The disclosure by the Dutch authorities this week that they intercepted a consignment of chemical compounds bound for Sudan last April appears to lend some credence to Washington's justification for attacking Sudan with cruise missiles on 20 August.
The United States claims that traces of Empta, a chemical compound used to manufacture the lethal nerve gas VX, were found at the plant it bombed in Khartoum.
Diplomats and experts continue to challenge assurances by the US that the Shifa Pharmaceuticals factory destroyed by five cruise missiles was making not only antibiotics and malaria drugs but also the precursors to VX, the deadly poison that Saddam Hussein is believed to to be stockpiling.
The Dutch revelation corroborates the US claim that Sudan was under surveillance for many months before the attack as part of a covert operation, and strengthens the theory that the Americans picked the wrong factory but the right country.
In an effort to dispel mounting international scepticism, US officials said this week that the spying operation against Sudan helped to establish definitively that the Shifa Pharmaceuticals Industries factory was linked to Iraq's chemical weapons programme. An agent of the Central Intelligence Agency had gained access to the area around the plant, where he scooped up soil and returned it to the US for analysis at a private laboratory.
A chemical weapons expert in the Dutch national defence research institute said there was no doubt about Sudan's involvement in a chemical warfare programme. But he expressed serious doubts about the credibility of the US tests on the Shifa plant, saying: "US intelligence is not always satisfactory. The way the sample was taken and analysed gives us grounds for doubt."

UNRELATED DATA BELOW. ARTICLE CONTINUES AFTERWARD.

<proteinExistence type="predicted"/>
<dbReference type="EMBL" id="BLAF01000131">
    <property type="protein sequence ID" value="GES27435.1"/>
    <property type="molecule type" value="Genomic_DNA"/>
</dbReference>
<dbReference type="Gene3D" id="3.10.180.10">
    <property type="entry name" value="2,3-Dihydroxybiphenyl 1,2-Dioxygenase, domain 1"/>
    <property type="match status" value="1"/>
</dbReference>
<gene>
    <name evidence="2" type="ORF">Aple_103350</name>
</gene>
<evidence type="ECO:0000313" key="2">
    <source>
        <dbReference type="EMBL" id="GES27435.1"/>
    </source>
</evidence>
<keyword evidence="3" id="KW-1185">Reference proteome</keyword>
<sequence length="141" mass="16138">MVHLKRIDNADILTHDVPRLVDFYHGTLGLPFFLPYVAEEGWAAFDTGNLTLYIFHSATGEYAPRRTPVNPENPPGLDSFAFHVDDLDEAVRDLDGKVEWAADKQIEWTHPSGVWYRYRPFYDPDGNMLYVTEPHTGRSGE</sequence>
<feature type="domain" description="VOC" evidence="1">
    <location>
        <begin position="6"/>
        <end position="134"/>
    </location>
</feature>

The economics ministry in The Hague is believed to have acted on information filtered from the CIA through the BVD, the Dutch intelligence agency, earlier this year when it rejected an application from a Dutch exporter for a licence to ship chemicals to Sudan for the manufacture of agricultural fertilisers.
Despite demands from the Dutch parliament for a full explanation of its action, the government has so far refused to name the chemical compounds, the companies involved in the transaction or its reason for stopping the shipment.
"We had leads which suggested that these raw materials were going to be used for non-peaceful means," a foreign ministry spokesman said.
It was Sudan's presence on an unofficial blacklist operated by an informal association of 31 governments known as the Australia Group, set up after the Iran-Iraq war, that allowed the Dutch to take action. The group is believed to rely heavily on US satellites and spy network for information.
Australia Group members demand that importers in blacklisted countries prove beyond any doubt that they are not using the chemicals they want for the production of weapons.